This drop in median house prices can be explained mostly by the slow sales of high priced properties, which in itself is the direct result of instability in the credit industry. 17,500 homes purchased in California in December 2007 were bought with conforming loans amounting to $ 417,000, which is a huge decline of almost 30% from December of 2006, when the number of houses bought with the same loan amounted to almost 25,000. With regard to jumbo loans, 4,600 houses in California were purchased for more than $ 417,000 in this manner, which is a decline of a whopping 70% from December 2006, when houses purchased number more than 15,000.

Other signs show that the real estate market in the state continues to move in different directions. Property foreclosures are at an all time high (we will discuss this in further detail later on in this article), and both adjustable-rate mortgage and multiple mortgage financing has declined drastically. At the same time, down payment values as well as flipping rates have remained fairly constant, and buying activity by owners who do not occupy the properties in question is on the rise.

In Southern California, the extremely low level of house sales in December 2007 has caused many in the real estate industry-sellers, buyers, and lending institutions included-to watch the market closely. While the number of new houses sold in Riverside, Los Angeles, San Diego, San Bernardino, Orange County and Ventura went up .5% from the previous month-about 13,200 from slightly more than 13,100 in November-this still represented a steep 45% decline from the same period the previous year, when houses sold numbered slightly more than 24,200.

One real estate industry analyst has declined to make any forecasts or predications about which way the market will go in the next few months, saying that the present instable condition of the market has made it impossible to predict which way things will go. Many experts agree however that the real estate market will stabilize soon and that a clearer picture will emerge. Until then both buyers and sellers are keeping a watchful eye on the proceedings.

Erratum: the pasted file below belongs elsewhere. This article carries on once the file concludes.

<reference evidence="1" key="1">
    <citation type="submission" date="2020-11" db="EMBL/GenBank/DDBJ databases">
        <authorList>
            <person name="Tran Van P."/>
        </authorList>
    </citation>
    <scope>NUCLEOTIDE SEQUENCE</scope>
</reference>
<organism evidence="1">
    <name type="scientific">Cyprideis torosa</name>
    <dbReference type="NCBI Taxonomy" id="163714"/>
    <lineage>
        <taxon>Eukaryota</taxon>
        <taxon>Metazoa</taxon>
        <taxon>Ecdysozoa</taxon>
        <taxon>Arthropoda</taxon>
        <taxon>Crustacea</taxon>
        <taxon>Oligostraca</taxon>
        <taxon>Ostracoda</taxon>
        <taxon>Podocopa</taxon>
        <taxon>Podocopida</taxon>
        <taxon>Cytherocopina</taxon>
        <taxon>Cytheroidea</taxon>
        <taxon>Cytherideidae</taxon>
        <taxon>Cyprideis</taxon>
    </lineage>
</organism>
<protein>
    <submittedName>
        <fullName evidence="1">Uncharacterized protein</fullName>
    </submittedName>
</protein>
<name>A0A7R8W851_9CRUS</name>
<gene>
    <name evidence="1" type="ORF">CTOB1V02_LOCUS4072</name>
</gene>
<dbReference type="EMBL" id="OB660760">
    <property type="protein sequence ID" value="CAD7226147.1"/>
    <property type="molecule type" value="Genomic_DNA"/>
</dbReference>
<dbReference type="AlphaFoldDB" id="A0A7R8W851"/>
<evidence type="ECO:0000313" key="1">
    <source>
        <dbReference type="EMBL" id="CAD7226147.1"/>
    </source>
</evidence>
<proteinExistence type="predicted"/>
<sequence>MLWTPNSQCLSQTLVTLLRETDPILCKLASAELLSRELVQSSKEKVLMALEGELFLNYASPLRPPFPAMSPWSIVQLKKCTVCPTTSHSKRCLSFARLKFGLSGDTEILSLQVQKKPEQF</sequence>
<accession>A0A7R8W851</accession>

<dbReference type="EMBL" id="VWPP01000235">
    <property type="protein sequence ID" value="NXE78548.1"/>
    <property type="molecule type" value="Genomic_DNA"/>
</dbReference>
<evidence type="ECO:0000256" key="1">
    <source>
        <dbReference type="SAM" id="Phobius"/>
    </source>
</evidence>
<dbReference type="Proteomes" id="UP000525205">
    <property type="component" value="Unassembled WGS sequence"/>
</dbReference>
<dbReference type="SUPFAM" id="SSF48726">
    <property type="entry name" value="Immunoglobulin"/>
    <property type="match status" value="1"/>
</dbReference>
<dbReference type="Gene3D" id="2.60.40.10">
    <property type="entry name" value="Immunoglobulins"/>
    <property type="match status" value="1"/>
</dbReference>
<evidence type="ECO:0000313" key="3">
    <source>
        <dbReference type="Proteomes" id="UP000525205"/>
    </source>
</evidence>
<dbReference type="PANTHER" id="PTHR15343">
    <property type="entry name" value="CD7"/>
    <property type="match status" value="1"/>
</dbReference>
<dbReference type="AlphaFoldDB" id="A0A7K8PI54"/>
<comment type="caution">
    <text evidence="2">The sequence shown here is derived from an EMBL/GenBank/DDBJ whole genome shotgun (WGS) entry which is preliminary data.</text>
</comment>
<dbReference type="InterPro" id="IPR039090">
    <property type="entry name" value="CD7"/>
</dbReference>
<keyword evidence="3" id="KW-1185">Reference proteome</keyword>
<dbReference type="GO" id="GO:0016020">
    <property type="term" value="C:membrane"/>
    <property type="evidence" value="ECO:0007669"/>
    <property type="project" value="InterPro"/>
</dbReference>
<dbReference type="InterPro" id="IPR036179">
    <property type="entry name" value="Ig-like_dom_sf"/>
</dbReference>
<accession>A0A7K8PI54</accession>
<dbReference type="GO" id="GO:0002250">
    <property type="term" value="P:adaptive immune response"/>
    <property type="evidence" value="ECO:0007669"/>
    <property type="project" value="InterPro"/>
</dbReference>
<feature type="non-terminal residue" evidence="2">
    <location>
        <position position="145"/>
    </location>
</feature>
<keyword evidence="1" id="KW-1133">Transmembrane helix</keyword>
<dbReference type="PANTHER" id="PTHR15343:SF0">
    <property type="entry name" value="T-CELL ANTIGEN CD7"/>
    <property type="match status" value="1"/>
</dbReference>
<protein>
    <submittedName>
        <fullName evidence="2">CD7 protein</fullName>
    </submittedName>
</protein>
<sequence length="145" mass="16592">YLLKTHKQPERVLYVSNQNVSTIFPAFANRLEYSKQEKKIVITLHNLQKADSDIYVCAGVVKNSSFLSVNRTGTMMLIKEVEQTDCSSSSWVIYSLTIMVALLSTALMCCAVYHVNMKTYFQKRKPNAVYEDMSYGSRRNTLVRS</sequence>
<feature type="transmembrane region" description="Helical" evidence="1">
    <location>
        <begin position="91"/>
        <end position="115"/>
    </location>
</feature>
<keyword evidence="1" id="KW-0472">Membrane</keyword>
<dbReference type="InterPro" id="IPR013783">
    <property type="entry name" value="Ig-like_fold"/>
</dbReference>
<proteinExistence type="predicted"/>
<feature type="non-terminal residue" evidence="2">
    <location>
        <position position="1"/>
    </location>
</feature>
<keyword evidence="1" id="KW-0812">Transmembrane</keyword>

We mentioned earlier that foreclosure activity is on the rise, and indeed during the last quarter of 2007, mortgage default notices were at its highest level in 15 years. Much of this increase in foreclosed properties goes hand in hand with depreciation of home values. Many homeowners have suddenly found themselves in a position wherein they owe more on the mortgage than what the property is actually worth on the market. A large number of those who have been forced into foreclosure may have felt the pressure of high mortgage rates, the loss of income or even the need to move to another state.

One factor that can explain this phenomenon is the decline in median house prices from a high of $ 484,000 in March of 2007 to just slightly above $ 400,000 in the latter part of the year. Although this decline was perhaps partially caused by the shift in the type of houses that were sold, this would have undoubtedly still had a significant role to play in the increase of the number of homeowners who were forced to default on their mortgage loans.

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Haverhill | Sherwood Real Estate